My treasured colleague, Justice THEODORE SOURIS, has just about nominated me for sainthood in his warm and sensitive and generous observations about my five years on this bench. I have no words adequate to express all that I feel about his special kindness to me. But I am reminded about what Goldsmith wrote, “praise in the beginning is agreeable enough, and we receive it as a favor. But when it comes in great quantities we can only regard it as a debt, which nothing but our continuing merit can discharge.” Ted, I will no doubt take forever trying to merit the praise which you have heaped upon me here today. However, in a modest turnabout, I must repeat what I have already told a number of people in this room, which is that in our five years and 959 decided cases with approximately 2-1/2 times as many window matters, you were, despite your youth, the most effective justice on the Court. You were thoroughly prepared on every motion, and no other justice changed as many minds at the conference table as did you. And you were only in your middle and late thirties at the time.

You mentioned some of the issues that were before the Court when we sat here together. None was more important than being the very first Court in the nation to apply the one man-one vote doctrine of Reynolds v Sims, and applying it to a pending case. And that was only about ten days after it was decided. As a result, the Michigan Legislature became the first, and the purest apportioned body mathematically, in the nation. Later, Chief Justice Earl Warren said at one of our conferences, “You were the first to decide and all the others fell over like tenpins.”

And there were of course some lighter moments. On St. Patrick’s Day with justices named Kelly, Kavanagh, T. M. that is, and O’Hara, and also another one whose mother was a Maloney, it was hard to contain the exuberance of the Irish. Especially when one of them would say for the third or fourth time, “There are two kinds of people, you know, those who are Irish, and those who wish they were”. And the rebuttal that came back from one of the non-Irish members of the Court was that he was part African, and American Indian, with some dashes of Scotch-Irish and Irish, so that whenever he misbehaved it was difficult to assign fault ethnically. But he said he always assumed that it was the Irish that brought out the devil in him.

When the people of Michigan, after voting in my favor in the elections in 1960 and 1962, decided in 1966 that they favored other persons over me, I was keenly disappointed, of course, but little did I know at the time that I was about to embark upon another exciting and rewarding adventure which is culminating in the next few months, with this event today as one of the exit features. As I joined the General Motors legal staff on my 45th birthday in 1967, February 1967, I met Paul Zalecki and other members of the staff. And during these last 16-1/2 years they’ve been like family to me. There have been many weddings, and a number of funerals, and all the time together we have managed some of the most complicated legal matters that only a corporation of General Motors’ size and reach can engender. We have been concerned about things in Madagascar as we have about those in Minnesota. But we have been both stern advisors and zealous advocates, both of which are commanded by the canons of professional responsibility. Always you— may I say to the staff— have been acutely conscious of the special traditions instilled in you by your first two General Counsel, John Thomas Smith and Henry Hogan, who insisted upon excellence in staff work to match the leadership assumed by our great client. But, also, they insisted upon a stubborn professional independence to insure the effectiveness of our legal endeavors. Few people outside of a corporate setting understand the legal bulwark which a good legal staff represents. As an outsider who came to you in mid-career, I can give full testimony of your valor to all of the corporate constituencies which you serve.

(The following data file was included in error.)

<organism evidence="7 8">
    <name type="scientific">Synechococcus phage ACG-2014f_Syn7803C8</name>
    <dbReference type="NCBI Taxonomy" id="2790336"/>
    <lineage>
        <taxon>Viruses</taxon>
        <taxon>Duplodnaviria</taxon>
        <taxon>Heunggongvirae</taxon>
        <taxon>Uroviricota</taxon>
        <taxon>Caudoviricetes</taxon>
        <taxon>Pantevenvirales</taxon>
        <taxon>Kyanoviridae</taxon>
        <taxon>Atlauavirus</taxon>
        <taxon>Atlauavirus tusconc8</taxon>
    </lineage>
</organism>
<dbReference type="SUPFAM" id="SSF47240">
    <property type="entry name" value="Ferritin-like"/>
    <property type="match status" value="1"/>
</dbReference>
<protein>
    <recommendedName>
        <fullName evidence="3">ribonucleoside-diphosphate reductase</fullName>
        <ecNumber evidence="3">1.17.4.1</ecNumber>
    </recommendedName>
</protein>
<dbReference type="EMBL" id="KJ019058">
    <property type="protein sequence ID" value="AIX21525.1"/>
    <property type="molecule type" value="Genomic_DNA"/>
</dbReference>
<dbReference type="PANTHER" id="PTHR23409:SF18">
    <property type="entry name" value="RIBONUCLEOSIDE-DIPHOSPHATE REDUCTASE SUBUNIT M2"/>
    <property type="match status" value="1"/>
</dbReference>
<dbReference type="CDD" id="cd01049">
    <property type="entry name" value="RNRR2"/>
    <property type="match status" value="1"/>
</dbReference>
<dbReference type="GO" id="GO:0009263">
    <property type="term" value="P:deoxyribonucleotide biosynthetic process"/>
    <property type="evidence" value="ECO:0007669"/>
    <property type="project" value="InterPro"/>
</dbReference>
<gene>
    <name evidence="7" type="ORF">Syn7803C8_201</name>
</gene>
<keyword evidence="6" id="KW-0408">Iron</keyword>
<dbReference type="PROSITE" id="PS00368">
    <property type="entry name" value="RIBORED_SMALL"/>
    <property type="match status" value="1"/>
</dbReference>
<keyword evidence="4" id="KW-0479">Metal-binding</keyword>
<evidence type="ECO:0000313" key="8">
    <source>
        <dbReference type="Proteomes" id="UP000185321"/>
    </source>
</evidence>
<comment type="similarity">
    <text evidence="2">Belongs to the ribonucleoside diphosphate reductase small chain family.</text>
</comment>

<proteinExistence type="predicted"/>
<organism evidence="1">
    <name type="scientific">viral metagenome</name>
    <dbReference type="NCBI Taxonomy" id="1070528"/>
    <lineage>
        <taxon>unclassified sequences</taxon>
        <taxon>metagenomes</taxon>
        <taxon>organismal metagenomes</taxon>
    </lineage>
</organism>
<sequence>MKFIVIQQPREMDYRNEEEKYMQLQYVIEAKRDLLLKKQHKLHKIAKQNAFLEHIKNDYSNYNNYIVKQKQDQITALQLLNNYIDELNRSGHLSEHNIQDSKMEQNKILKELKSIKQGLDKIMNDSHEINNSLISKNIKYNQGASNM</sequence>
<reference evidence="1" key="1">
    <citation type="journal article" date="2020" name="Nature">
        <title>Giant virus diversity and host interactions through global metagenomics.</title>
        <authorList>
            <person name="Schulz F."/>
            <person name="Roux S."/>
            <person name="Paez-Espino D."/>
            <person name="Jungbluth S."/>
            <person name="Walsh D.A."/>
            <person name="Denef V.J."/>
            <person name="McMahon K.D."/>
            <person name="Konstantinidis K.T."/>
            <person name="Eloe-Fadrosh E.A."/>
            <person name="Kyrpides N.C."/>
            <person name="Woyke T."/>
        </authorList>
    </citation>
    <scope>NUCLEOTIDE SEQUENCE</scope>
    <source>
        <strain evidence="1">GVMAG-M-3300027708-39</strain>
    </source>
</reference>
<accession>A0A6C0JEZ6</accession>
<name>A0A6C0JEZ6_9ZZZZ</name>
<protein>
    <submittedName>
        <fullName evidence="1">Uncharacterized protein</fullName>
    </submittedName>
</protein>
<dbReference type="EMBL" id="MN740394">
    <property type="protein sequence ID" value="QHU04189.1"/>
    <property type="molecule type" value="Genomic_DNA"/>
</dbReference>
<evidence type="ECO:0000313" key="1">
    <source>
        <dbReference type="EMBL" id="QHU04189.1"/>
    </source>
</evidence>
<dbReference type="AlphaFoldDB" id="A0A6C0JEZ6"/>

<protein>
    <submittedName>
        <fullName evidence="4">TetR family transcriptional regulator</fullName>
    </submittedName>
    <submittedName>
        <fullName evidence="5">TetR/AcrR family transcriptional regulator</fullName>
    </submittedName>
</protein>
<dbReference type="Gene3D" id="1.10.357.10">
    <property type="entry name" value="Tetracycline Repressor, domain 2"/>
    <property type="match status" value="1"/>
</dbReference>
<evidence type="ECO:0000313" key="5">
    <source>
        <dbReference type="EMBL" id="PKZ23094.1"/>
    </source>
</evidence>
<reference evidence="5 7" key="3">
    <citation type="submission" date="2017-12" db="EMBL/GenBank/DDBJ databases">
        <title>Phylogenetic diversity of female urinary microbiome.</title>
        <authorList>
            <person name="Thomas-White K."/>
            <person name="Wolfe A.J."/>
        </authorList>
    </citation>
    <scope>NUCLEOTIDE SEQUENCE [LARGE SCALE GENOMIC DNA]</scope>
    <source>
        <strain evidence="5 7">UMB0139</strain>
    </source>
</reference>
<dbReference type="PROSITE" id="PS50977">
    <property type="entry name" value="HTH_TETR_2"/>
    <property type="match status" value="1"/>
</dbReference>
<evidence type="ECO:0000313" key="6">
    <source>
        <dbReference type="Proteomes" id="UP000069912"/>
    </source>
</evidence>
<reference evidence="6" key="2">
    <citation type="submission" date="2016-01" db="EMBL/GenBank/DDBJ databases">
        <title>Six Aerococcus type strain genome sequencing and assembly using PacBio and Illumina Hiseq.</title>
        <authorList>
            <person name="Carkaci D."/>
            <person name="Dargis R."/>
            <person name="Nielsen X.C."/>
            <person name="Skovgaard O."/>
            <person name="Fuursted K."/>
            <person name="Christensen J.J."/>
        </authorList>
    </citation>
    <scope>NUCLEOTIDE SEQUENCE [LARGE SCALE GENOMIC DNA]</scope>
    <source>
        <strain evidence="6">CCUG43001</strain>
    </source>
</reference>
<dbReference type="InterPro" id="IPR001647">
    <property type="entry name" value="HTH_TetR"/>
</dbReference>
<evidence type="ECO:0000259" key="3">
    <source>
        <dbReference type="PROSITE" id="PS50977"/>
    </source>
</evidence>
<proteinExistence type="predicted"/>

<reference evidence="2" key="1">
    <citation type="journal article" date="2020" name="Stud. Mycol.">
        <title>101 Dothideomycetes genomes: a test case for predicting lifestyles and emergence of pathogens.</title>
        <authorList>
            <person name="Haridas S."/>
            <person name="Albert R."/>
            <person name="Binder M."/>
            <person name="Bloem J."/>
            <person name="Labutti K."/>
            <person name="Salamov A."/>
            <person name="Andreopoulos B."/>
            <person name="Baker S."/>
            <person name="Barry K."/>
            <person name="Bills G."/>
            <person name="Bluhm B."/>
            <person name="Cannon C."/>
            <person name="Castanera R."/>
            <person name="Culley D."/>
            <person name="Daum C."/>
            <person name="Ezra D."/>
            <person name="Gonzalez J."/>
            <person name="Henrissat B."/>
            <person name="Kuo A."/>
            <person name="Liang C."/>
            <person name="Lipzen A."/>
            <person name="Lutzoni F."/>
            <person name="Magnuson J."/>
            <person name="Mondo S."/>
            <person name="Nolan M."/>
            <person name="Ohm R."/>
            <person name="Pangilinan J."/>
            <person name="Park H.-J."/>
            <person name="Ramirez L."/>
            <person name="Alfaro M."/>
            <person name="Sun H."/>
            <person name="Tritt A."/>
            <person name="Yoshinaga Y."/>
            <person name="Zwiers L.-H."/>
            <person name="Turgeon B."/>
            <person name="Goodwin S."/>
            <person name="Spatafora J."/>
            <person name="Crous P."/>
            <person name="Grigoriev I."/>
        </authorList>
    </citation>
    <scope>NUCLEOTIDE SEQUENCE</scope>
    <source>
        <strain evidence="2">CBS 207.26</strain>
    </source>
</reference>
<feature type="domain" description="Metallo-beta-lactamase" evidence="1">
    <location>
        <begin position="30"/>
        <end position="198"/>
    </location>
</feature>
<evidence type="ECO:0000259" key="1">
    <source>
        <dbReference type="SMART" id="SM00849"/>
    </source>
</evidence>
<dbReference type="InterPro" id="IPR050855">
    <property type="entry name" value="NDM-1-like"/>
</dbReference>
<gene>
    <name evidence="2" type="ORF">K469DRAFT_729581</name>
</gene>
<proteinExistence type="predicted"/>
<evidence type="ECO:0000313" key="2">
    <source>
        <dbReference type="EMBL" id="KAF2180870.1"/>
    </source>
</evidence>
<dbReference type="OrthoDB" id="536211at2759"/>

It is with great pride, therefore, and with great gratitude, that I accept the tribute which you have paid me in the form of this portrait which will join that of my Court colleagues in these hallowed precincts. I wish to thank my successor, Elmer Johnson, for his kind words in the presentation of the portrait, and you, Mister Chief Justice, in a very special way, for your continued inspiration and for the extra special ways in which you have honored my family and me over the years. My special thanks go also to Lou Lindeman and David Collins, my friends and colleagues of the legal staff, who have acted as co-captains in helping to put together this function, and a related staff function. Thank you, one and all.

CHIEF JUSTICE WILLIAMS: Well, after Otis has spoken, there’s nothing left to be said. The meeting is ended.